I recomend that you go to the eaton web page and learn all about it first hand. they have a movie of how a locker works from the inside ( cool solid modeling)
from the page:
>Posi? Locker? What's up with that? Seems you'd expect an >Eaton Posi system to provide positive traction under any >conditions, right?
>And a locker? Seems a locker should be a differential with >the axles locked together all the time… Makes sense, right?
>Obviously, you can't have the rear axles locked together >all the time. That would make turning a corner pretty >tricky. And Eaton Posi? Well, keep in mind that's our >trade name for the finest "limited slip" differential >available on the planet.
>Basically, the difference between the two is this: A >limited slip differential sends power to the non-drive >wheel based on input torque; that is, power coming to the >axle from the engine.
>So, when high torque comes to the differential and both >wheels are on a high traction surface, like a drag strip >or country road, and high torque is delivered to the axle, >the clutch pack clamps the gears to the differential case. >This clamping action is in proportion to the torque >delivered. The higher the torque, the higher the clamping >load.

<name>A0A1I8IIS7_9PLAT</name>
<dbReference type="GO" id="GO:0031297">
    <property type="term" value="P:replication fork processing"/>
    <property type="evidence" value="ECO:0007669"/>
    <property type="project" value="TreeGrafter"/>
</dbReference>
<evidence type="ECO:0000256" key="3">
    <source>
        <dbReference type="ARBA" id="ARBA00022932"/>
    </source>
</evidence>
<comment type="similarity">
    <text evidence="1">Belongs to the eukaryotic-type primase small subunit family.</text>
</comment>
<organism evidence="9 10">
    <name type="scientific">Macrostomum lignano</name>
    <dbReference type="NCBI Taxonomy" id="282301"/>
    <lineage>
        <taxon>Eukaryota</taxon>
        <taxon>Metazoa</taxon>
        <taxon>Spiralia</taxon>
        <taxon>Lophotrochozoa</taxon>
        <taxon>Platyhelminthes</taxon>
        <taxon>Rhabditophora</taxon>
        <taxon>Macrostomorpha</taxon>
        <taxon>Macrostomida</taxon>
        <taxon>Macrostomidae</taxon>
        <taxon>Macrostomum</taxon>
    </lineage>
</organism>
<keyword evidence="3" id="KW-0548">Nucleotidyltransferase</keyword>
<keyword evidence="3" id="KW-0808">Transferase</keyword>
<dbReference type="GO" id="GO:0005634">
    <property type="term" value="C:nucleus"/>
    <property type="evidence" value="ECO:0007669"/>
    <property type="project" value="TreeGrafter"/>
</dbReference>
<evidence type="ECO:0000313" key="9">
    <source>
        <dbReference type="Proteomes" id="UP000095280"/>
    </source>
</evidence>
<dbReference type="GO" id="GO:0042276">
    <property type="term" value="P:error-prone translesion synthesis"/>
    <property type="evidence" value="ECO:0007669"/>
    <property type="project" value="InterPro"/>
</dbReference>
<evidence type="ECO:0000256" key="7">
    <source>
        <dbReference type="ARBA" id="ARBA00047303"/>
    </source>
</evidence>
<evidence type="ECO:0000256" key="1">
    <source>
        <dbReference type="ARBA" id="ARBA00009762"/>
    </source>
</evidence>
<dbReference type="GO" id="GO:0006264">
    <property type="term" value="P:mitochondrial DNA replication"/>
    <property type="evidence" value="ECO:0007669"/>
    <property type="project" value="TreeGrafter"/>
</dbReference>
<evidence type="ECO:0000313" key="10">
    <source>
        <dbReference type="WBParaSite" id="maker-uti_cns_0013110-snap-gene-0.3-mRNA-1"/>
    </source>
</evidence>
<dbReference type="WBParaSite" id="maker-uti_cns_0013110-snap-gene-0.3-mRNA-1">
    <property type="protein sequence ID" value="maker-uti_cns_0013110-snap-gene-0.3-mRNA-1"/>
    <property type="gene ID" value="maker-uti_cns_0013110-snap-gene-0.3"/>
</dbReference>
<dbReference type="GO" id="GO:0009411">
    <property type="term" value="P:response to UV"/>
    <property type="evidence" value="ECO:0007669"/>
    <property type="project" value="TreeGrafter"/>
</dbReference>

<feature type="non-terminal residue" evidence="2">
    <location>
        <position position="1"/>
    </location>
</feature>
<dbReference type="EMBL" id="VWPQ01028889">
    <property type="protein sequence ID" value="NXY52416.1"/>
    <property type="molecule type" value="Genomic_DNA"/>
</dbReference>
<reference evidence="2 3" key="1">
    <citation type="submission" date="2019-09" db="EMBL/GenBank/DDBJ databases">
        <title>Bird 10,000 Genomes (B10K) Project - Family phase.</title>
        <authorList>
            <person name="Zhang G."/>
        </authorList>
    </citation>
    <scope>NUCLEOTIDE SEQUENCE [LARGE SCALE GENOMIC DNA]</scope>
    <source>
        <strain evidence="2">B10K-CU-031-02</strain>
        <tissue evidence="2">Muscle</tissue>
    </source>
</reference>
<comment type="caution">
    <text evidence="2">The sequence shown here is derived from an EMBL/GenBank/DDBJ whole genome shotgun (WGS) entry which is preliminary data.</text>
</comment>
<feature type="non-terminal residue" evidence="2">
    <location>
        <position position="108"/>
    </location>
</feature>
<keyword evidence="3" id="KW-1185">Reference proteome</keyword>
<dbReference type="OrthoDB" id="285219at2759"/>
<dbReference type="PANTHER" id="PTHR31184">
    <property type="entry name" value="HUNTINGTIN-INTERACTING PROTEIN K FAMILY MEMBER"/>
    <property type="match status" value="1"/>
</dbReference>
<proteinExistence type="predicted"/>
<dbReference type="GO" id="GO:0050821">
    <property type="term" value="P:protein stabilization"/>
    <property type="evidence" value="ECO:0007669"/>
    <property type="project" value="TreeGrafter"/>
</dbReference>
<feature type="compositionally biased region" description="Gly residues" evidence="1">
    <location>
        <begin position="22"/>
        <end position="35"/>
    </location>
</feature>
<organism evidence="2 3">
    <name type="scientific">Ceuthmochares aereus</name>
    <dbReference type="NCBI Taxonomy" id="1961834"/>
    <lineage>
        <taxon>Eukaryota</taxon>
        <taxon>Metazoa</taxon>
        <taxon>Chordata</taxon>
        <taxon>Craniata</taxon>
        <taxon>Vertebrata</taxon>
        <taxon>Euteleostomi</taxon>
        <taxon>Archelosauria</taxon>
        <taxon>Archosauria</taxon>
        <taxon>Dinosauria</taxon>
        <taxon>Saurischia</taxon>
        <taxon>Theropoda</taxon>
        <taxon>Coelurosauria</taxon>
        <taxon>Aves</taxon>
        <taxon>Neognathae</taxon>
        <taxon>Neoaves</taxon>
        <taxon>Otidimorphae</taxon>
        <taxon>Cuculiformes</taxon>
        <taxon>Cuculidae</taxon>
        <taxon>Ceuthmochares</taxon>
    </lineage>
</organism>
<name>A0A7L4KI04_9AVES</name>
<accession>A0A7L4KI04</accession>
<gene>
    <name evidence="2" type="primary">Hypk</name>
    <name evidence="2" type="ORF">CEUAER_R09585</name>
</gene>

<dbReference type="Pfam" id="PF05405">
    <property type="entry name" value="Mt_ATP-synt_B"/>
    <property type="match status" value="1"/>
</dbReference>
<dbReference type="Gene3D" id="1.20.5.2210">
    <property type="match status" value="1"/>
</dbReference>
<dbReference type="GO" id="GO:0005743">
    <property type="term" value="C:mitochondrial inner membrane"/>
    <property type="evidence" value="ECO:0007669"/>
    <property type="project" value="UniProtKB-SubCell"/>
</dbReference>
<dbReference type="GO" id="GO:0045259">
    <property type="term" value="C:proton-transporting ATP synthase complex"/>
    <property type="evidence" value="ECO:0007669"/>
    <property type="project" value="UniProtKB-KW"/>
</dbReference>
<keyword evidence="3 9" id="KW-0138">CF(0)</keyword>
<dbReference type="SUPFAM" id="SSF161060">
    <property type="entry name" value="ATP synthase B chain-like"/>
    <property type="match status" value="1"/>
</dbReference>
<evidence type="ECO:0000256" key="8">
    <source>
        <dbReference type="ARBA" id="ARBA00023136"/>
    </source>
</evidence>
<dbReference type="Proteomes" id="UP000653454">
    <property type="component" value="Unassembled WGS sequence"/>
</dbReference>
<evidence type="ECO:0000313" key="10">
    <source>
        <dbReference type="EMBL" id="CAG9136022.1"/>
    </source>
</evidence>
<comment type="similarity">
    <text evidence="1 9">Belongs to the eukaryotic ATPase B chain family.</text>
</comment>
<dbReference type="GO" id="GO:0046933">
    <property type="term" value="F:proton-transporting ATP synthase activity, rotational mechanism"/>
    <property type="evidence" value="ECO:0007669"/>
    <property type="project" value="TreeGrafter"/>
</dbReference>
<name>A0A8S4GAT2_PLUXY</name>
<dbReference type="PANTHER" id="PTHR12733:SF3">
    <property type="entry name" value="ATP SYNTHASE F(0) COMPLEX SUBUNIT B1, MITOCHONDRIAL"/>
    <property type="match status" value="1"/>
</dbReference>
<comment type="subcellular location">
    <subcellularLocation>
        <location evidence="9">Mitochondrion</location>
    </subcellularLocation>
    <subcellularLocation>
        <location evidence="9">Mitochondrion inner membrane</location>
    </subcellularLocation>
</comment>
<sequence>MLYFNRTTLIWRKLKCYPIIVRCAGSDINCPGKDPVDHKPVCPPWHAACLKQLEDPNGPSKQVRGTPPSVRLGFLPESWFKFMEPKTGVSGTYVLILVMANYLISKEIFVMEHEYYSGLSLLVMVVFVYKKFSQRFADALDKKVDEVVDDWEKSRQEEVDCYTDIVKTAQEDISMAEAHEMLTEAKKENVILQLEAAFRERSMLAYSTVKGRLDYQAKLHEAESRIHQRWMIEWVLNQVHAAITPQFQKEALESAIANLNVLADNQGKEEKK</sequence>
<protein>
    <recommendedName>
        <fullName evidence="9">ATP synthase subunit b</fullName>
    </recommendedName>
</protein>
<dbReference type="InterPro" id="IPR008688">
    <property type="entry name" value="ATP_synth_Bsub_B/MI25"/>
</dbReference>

>The idea here is to prevent wheel slip -- at either wheel -- in the first place. If one wheel starts slipping before >the other, the clamping force drops in proportion to the >torque delivered to the slipping wheel.
>The whole point of the torque sensing limited slip >differential is to reduce the likelihood of wheel slip.
>The locking rear differential locks the drive and non->drive wheels together based on wheel slip at the drive >wheel, regardless of engine power input.
>Want some details on that? To take a quick look at the >difference between these two and figure out what's best >for you click Mechanical Locking Differential or Limited->Slip Differential.